Jiminy Cricket indeed … or not

After struggling to describe a flower that gets no description even on the Internet, writing about a cricket is a snap. Only my photos (which, this time, are truly excellent) are of grasshoppers, a close relative but no go. (I’ll put the cricket information away for the future, now that I know what they look like. Grasshoppers are really much nicer looking.)

There was a time when spiders entertained me nightly with all their activity on my bathroom window. Strangely, they never returned. There was a grasshopper for a while, however, and it posed quite patiently while I got photos of its underside. The topside wasn’t any more difficult for these tend to be friendly little insects. Well, if not really friendly, at least pretty nonchalant about my near presence. Learning about spiders has made me very accommodating with most insects now. With definite exceptions, I’m happy to observe and then leave them alone.

Like my grasshoppers, many of the ones around here are green. Their coloring often depends on their environment with green working for those near fields and forest. The camouflage allows them to blend in for their own safety. Of course, on a window or garage floor it isn’t much help – a nice reward for the photographer in me.

Some grasshoppers are omnivorous while most are polyphagous (with the accent on the lyph) which means simply they’ll eat many different kinds of grasses, leaves and cereal crops. I figured we could skip the details of their digestive system.

But, reading about appetites, leads to who eats the grasshoppers. In this case, I am referring to humans. Seems they are an excellent source of protein, minerals and vitamins. The Mexicans may collect them at dusk, soak them in water for 24 hours and then eat them raw, sun-dried or fried. Spices help. Chinese serve them on skewers. Africans tend to prefer them in their soup. (I think of the old joke about the fly. Only these would belong there!) In the Middle East, they are boiled in salted water and then left to dry to become a tasty snack. (I almost typed “nasty” which might well be my feeling about the subject.) And of course other insects, birds, lizards, spiders and even rodents find the grasshopper tasty as well.

One of the sites I checked included detailed clues on how to collect them for the classroom. Nary a word, however, about what happens to them once they’re in school.

The insect did major damage across the Midwest during the 1870s and the 1930s and can still severely damage crops though the risk has been lessened by the use of insecticides. A device called the hopperdozer appeared during the latter half of the 19th century. Love the name! Catching and killing the insects, the hopperdozer was used by some farmers well into the twentieth century.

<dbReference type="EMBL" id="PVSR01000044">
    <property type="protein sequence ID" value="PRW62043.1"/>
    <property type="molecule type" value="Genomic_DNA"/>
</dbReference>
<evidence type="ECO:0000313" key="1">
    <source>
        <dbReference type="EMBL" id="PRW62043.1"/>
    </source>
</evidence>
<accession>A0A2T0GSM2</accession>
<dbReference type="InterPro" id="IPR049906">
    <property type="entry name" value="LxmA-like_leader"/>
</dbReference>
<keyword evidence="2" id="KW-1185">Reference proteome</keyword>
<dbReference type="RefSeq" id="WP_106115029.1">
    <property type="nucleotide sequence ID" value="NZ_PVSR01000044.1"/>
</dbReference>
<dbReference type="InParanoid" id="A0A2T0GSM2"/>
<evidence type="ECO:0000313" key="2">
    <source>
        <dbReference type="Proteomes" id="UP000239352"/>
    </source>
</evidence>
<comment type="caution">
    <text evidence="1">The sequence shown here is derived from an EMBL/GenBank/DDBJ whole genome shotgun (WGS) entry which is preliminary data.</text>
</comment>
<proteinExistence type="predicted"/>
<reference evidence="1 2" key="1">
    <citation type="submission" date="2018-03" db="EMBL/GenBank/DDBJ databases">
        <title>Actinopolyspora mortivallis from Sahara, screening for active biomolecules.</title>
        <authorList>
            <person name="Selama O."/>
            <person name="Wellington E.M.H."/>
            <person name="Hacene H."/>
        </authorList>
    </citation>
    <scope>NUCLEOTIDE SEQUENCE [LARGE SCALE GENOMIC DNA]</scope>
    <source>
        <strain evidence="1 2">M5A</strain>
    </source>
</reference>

Many of us have enjoyed a grasshopper pie which, trust me, has nothing to do with the insect beyond being green. It’s a mouth-watering combination of milk, marshmallows, creme de menthe and creme de cacao and (for me) Cool Whip. (Shoe-fly pie is also a family favorite though, I confess, not asked for as often.)

I find there is a grasshopper telephone service, a lawn mower (poor things) and a brand of women’s shoes.

Aesop has a popular fable about the ant and grasshopper, the former refusing aid and allowing the grasshopper to starve. Canadian Bernard Suits rewrote the story in favor of the grasshopper: “the exemplification of the life most worth living.” His little insect concentrates on playing games while his definition of game as “the voluntary overcoming of unnecessary obstacles” gave Suits his claim to fame.

They have been featured in movies (“The Beginning of the End” as mutants who attack Chicago and “A Bug’s Life” where they again play the villains) and TV shows (“Kung Fu” where a grasshopper was one who had much to learn).

Those unable to concentrate on a single subject are said to have “a grasshopper mind” as they continue to be overwhelmed by inappropriate associations.

Ah, yes! The writer’s life!

Susan Crossett has lived outside Cassadaga for more than 20 years. A lifetime of writing led to these columns as well as two novels. “Her Reason for Being” was published in 2008 with “Love in Three Acts” released in June. Copies are available at Papaya Arts on the Boardwalk in Dunkirk and the Cassadaga ShurFine. Information on all the Musings, the books and the author can be found at Susancrossett.com.